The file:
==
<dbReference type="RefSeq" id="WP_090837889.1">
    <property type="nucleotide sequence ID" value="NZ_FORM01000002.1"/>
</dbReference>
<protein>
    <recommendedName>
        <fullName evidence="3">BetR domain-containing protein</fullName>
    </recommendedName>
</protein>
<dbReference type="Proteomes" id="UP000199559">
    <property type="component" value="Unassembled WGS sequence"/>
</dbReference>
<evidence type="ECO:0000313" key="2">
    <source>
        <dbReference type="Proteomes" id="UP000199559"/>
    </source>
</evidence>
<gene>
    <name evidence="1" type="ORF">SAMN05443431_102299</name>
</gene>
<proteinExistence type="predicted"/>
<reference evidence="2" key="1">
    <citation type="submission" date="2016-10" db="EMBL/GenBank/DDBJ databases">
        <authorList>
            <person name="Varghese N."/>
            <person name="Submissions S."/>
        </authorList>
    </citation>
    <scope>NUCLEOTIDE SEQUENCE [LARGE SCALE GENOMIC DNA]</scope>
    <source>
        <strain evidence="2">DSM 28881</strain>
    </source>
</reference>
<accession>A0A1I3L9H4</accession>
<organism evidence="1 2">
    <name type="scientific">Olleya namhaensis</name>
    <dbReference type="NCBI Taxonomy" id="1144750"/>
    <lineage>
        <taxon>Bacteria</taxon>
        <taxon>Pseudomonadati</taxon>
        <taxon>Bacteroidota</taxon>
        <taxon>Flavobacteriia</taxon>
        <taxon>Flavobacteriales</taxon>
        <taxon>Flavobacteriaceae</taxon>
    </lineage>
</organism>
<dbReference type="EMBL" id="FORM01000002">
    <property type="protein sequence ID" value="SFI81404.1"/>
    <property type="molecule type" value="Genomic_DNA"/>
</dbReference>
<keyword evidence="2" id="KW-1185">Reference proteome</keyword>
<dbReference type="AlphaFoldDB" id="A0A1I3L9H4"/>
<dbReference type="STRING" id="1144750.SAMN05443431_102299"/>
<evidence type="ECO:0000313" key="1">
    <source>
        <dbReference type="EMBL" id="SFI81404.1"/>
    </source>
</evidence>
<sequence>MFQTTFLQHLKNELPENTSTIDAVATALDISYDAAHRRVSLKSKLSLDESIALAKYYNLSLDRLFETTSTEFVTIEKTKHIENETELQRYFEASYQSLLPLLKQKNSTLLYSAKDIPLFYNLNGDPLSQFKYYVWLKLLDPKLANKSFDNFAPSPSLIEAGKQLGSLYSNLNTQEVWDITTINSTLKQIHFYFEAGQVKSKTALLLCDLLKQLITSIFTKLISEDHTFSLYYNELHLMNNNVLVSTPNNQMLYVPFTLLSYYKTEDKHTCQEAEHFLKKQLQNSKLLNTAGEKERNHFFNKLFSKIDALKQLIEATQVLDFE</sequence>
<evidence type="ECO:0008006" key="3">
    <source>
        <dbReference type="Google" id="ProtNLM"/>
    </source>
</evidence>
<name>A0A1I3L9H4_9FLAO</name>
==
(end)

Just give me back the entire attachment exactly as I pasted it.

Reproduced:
<dbReference type="RefSeq" id="WP_090837889.1">
    <property type="nucleotide sequence ID" value="NZ_FORM01000002.1"/>
</dbReference>
<protein>
    <recommendedName>
        <fullName evidence="3">BetR domain-containing protein</fullName>
    </recommendedName>
</protein>
<dbReference type="Proteomes" id="UP000199559">
    <property type="component" value="Unassembled WGS sequence"/>
</dbReference>
<evidence type="ECO:0000313" key="2">
    <source>
        <dbReference type="Proteomes" id="UP000199559"/>
    </source>
</evidence>
<gene>
    <name evidence="1" type="ORF">SAMN05443431_102299</name>
</gene>
<proteinExistence type="predicted"/>
<reference evidence="2" key="1">
    <citation type="submission" date="2016-10" db="EMBL/GenBank/DDBJ databases">
        <authorList>
            <person name="Varghese N."/>
            <person name="Submissions S."/>
        </authorList>
    </citation>
    <scope>NUCLEOTIDE SEQUENCE [LARGE SCALE GENOMIC DNA]</scope>
    <source>
        <strain evidence="2">DSM 28881</strain>
    </source>
</reference>
<accession>A0A1I3L9H4</accession>
<organism evidence="1 2">
    <name type="scientific">Olleya namhaensis</name>
    <dbReference type="NCBI Taxonomy" id="1144750"/>
    <lineage>
        <taxon>Bacteria</taxon>
        <taxon>Pseudomonadati</taxon>
        <taxon>Bacteroidota</taxon>
        <taxon>Flavobacteriia</taxon>
        <taxon>Flavobacteriales</taxon>
        <taxon>Flavobacteriaceae</taxon>
    </lineage>
</organism>
<dbReference type="EMBL" id="FORM01000002">
    <property type="protein sequence ID" value="SFI81404.1"/>
    <property type="molecule type" value="Genomic_DNA"/>
</dbReference>
<keyword evidence="2" id="KW-1185">Reference proteome</keyword>
<dbReference type="AlphaFoldDB" id="A0A1I3L9H4"/>
<dbReference type="STRING" id="1144750.SAMN05443431_102299"/>
<evidence type="ECO:0000313" key="1">
    <source>
        <dbReference type="EMBL" id="SFI81404.1"/>
    </source>
</evidence>
<sequence>MFQTTFLQHLKNELPENTSTIDAVATALDISYDAAHRRVSLKSKLSLDESIALAKYYNLSLDRLFETTSTEFVTIEKTKHIENETELQRYFEASYQSLLPLLKQKNSTLLYSAKDIPLFYNLNGDPLSQFKYYVWLKLLDPKLANKSFDNFAPSPSLIEAGKQLGSLYSNLNTQEVWDITTINSTLKQIHFYFEAGQVKSKTALLLCDLLKQLITSIFTKLISEDHTFSLYYNELHLMNNNVLVSTPNNQMLYVPFTLLSYYKTEDKHTCQEAEHFLKKQLQNSKLLNTAGEKERNHFFNKLFSKIDALKQLIEATQVLDFE</sequence>
<evidence type="ECO:0008006" key="3">
    <source>
        <dbReference type="Google" id="ProtNLM"/>
    </source>
</evidence>
<name>A0A1I3L9H4_9FLAO</name>